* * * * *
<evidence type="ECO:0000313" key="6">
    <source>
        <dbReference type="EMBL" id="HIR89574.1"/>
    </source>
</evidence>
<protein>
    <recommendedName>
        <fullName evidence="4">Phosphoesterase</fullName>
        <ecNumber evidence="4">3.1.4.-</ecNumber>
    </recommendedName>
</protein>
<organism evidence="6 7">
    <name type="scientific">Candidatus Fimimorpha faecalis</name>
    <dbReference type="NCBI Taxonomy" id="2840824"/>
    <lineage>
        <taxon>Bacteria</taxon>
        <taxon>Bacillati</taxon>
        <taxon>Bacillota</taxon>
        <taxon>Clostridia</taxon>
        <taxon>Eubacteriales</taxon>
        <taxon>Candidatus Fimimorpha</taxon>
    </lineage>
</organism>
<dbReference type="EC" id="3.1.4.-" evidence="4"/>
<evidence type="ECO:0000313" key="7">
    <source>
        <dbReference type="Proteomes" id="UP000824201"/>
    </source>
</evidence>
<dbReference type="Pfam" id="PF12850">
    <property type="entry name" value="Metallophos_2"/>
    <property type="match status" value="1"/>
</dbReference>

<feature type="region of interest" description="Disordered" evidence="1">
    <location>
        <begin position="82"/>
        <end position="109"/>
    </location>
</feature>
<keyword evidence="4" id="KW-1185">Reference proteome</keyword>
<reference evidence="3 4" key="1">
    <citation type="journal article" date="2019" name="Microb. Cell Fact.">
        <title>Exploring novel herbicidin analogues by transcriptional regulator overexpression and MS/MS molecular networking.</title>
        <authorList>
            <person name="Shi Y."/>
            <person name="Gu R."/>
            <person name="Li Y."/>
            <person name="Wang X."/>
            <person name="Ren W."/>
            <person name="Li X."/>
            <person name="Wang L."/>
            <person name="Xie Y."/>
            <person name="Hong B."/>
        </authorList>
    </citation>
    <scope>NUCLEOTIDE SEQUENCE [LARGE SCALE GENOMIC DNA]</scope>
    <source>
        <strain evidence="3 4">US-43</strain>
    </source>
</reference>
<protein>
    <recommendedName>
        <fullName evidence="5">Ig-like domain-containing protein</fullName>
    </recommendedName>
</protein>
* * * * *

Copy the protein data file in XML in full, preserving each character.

<evidence type="ECO:0000313" key="6">
    <source>
        <dbReference type="EMBL" id="HIR89574.1"/>
    </source>
</evidence>
<protein>
    <recommendedName>
        <fullName evidence="4">Phosphoesterase</fullName>
        <ecNumber evidence="4">3.1.4.-</ecNumber>
    </recommendedName>
</protein>
<organism evidence="6 7">
    <name type="scientific">Candidatus Fimimorpha faecalis</name>
    <dbReference type="NCBI Taxonomy" id="2840824"/>
    <lineage>
        <taxon>Bacteria</taxon>
        <taxon>Bacillati</taxon>
        <taxon>Bacillota</taxon>
        <taxon>Clostridia</taxon>
        <taxon>Eubacteriales</taxon>
        <taxon>Candidatus Fimimorpha</taxon>
    </lineage>
</organism>
<dbReference type="EC" id="3.1.4.-" evidence="4"/>
<evidence type="ECO:0000313" key="7">
    <source>
        <dbReference type="Proteomes" id="UP000824201"/>
    </source>
</evidence>
<dbReference type="Pfam" id="PF12850">
    <property type="entry name" value="Metallophos_2"/>
    <property type="match status" value="1"/>
</dbReference>

<feature type="region of interest" description="Disordered" evidence="1">
    <location>
        <begin position="82"/>
        <end position="109"/>
    </location>
</feature>
<keyword evidence="4" id="KW-1185">Reference proteome</keyword>
<reference evidence="3 4" key="1">
    <citation type="journal article" date="2019" name="Microb. Cell Fact.">
        <title>Exploring novel herbicidin analogues by transcriptional regulator overexpression and MS/MS molecular networking.</title>
        <authorList>
            <person name="Shi Y."/>
            <person name="Gu R."/>
            <person name="Li Y."/>
            <person name="Wang X."/>
            <person name="Ren W."/>
            <person name="Li X."/>
            <person name="Wang L."/>
            <person name="Xie Y."/>
            <person name="Hong B."/>
        </authorList>
    </citation>
    <scope>NUCLEOTIDE SEQUENCE [LARGE SCALE GENOMIC DNA]</scope>
    <source>
        <strain evidence="3 4">US-43</strain>
    </source>
</reference>
<protein>
    <recommendedName>
        <fullName evidence="5">Ig-like domain-containing protein</fullName>
    </recommendedName>
</protein>